The second exception?

Plan on having a leftover “smorgasbord” for dinner twice a week or so. If you prepare a lot of food at home, you’ll often have quite a few leftovers. The best way to use those leftovers is to simply have a “leftover smorgasbord” for dinner, where you pull all leftovers out of the refrigerator and allow everyone to make a plate for themselves from those leftovers.

This does often result in some odd flavor combinations, but the thing is, in a multi-person household, you don’t have to put everything on your plate. In fact, in our house, I usually perform “garbage time” duties on leftovers night by simply taking what’s left of the leftovers. Why? I genuinely don’t care that much about having weird combinations on my plate, as long as I keep the contrasting flavors segregated. A bit of lasagna, then some water, then a bit of something completely different like root vegetable stew? Completely fine with me.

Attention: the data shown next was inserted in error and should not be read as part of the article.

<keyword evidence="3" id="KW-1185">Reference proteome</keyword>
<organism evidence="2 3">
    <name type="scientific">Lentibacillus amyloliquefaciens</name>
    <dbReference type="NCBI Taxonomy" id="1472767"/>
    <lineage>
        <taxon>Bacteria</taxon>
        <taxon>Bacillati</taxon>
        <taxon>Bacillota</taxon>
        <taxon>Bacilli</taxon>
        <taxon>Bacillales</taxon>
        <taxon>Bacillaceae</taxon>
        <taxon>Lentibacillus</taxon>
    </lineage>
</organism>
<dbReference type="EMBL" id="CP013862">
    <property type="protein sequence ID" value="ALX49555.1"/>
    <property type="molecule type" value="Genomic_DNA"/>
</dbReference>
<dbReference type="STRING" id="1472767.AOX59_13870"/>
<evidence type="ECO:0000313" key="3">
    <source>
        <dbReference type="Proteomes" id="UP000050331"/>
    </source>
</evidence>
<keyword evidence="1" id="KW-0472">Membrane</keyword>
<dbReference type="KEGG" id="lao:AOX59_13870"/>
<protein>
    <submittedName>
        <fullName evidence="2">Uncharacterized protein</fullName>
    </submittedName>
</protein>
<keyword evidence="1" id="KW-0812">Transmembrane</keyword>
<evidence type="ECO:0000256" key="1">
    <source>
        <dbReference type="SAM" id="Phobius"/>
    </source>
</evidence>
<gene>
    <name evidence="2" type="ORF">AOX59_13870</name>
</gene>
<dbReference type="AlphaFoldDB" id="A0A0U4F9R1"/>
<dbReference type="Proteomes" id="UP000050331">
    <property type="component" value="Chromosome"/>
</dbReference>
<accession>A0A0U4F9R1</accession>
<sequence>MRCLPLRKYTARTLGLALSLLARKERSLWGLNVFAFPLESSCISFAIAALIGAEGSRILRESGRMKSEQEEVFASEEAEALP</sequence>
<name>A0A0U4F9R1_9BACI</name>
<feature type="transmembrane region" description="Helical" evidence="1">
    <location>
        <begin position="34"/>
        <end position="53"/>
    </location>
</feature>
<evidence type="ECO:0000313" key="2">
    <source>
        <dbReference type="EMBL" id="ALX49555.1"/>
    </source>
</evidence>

One big advantage of doing this twice a week is that you can be sure that none of the leftovers have gone bad yet. There simply isn’t enough time for that to happen if you eat all leftovers within three days of initial preparation and they’re covered and refrigerated, which is what happens when you have a leftover smorgasbord twice a week.

In general, we schedule these on Mondays (because it’s Monday, and an easy supper is nice) and Thursdays (because Thursdays are usually our busiest evenings).

Another useful technique is to package leftovers so that they’re as convenient as possible to take to work the next day, or to quickly heat up for lunch the next day. Take a few minutes right at the end of your meal to package up a leftover container so that it is incredibly easy to grab the next day. If you had meatloaf and mashed potatoes, use a two-section container to pack it up or use two small containers. If you had soup, put a lunch’s worth of soup into an easy-to-transport container.